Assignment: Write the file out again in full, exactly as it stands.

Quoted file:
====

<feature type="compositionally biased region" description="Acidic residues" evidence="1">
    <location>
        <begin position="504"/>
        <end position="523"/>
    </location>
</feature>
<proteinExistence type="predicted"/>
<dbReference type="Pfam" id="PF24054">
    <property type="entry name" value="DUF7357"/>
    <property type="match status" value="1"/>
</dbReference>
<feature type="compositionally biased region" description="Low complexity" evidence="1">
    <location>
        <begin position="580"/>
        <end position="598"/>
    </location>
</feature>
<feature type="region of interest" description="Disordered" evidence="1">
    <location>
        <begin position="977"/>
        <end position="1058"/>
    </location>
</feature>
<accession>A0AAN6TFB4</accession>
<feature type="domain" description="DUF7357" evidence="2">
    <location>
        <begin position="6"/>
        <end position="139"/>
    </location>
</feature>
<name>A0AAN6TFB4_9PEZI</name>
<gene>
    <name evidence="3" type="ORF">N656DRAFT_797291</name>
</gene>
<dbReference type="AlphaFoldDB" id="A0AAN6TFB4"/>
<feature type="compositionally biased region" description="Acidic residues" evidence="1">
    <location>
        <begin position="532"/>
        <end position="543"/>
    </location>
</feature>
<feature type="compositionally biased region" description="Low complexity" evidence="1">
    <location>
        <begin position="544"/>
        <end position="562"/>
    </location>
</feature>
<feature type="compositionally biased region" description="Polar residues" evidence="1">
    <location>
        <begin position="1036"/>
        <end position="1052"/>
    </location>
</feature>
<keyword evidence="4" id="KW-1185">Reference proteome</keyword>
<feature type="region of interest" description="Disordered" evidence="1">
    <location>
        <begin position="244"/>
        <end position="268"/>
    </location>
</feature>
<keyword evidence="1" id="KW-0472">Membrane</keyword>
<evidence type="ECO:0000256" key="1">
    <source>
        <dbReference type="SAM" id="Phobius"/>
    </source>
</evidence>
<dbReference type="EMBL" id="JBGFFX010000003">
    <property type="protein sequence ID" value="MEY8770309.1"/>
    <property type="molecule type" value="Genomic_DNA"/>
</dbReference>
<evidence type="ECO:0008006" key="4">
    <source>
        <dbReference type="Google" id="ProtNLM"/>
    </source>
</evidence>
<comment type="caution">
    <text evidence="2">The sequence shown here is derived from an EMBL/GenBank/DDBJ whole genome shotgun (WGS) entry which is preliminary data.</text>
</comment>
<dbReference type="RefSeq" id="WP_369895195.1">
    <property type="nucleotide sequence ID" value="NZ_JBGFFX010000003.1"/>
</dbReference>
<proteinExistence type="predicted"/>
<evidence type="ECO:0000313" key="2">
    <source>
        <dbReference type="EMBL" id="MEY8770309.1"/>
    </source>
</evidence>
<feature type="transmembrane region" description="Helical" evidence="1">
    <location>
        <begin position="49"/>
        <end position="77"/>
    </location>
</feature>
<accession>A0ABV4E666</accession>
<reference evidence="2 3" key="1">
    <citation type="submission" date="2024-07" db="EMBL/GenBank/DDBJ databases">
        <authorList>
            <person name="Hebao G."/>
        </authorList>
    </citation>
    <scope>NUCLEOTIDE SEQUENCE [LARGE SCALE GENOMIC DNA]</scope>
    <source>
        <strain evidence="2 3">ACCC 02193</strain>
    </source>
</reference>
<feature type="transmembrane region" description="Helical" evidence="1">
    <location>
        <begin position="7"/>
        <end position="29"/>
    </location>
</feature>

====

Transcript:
<feature type="compositionally biased region" description="Acidic residues" evidence="1">
    <location>
        <begin position="504"/>
        <end position="523"/>
    </location>
</feature>
<proteinExistence type="predicted"/>
<dbReference type="Pfam" id="PF24054">
    <property type="entry name" value="DUF7357"/>
    <property type="match status" value="1"/>
</dbReference>
<feature type="compositionally biased region" description="Low complexity" evidence="1">
    <location>
        <begin position="580"/>
        <end position="598"/>
    </location>
</feature>
<feature type="region of interest" description="Disordered" evidence="1">
    <location>
        <begin position="977"/>
        <end position="1058"/>
    </location>
</feature>
<accession>A0AAN6TFB4</accession>
<feature type="domain" description="DUF7357" evidence="2">
    <location>
        <begin position="6"/>
        <end position="139"/>
    </location>
</feature>
<name>A0AAN6TFB4_9PEZI</name>
<gene>
    <name evidence="3" type="ORF">N656DRAFT_797291</name>
</gene>
<dbReference type="AlphaFoldDB" id="A0AAN6TFB4"/>
<feature type="compositionally biased region" description="Acidic residues" evidence="1">
    <location>
        <begin position="532"/>
        <end position="543"/>
    </location>
</feature>
<feature type="compositionally biased region" description="Low complexity" evidence="1">
    <location>
        <begin position="544"/>
        <end position="562"/>
    </location>
</feature>
<feature type="compositionally biased region" description="Polar residues" evidence="1">
    <location>
        <begin position="1036"/>
        <end position="1052"/>
    </location>
</feature>
<keyword evidence="4" id="KW-1185">Reference proteome</keyword>
<feature type="region of interest" description="Disordered" evidence="1">
    <location>
        <begin position="244"/>
        <end position="268"/>
    </location>
</feature>
<keyword evidence="1" id="KW-0472">Membrane</keyword>
<evidence type="ECO:0000256" key="1">
    <source>
        <dbReference type="SAM" id="Phobius"/>
    </source>
</evidence>
<dbReference type="EMBL" id="JBGFFX010000003">
    <property type="protein sequence ID" value="MEY8770309.1"/>
    <property type="molecule type" value="Genomic_DNA"/>
</dbReference>
<evidence type="ECO:0008006" key="4">
    <source>
        <dbReference type="Google" id="ProtNLM"/>
    </source>
</evidence>
<comment type="caution">
    <text evidence="2">The sequence shown here is derived from an EMBL/GenBank/DDBJ whole genome shotgun (WGS) entry which is preliminary data.</text>
</comment>
<dbReference type="RefSeq" id="WP_369895195.1">
    <property type="nucleotide sequence ID" value="NZ_JBGFFX010000003.1"/>
</dbReference>
<proteinExistence type="predicted"/>
<evidence type="ECO:0000313" key="2">
    <source>
        <dbReference type="EMBL" id="MEY8770309.1"/>
    </source>
</evidence>
<feature type="transmembrane region" description="Helical" evidence="1">
    <location>
        <begin position="49"/>
        <end position="77"/>
    </location>
</feature>
<accession>A0ABV4E666</accession>
<reference evidence="2 3" key="1">
    <citation type="submission" date="2024-07" db="EMBL/GenBank/DDBJ databases">
        <authorList>
            <person name="Hebao G."/>
        </authorList>
    </citation>
    <scope>NUCLEOTIDE SEQUENCE [LARGE SCALE GENOMIC DNA]</scope>
    <source>
        <strain evidence="2 3">ACCC 02193</strain>
    </source>
</reference>
<feature type="transmembrane region" description="Helical" evidence="1">
    <location>
        <begin position="7"/>
        <end position="29"/>
    </location>
</feature>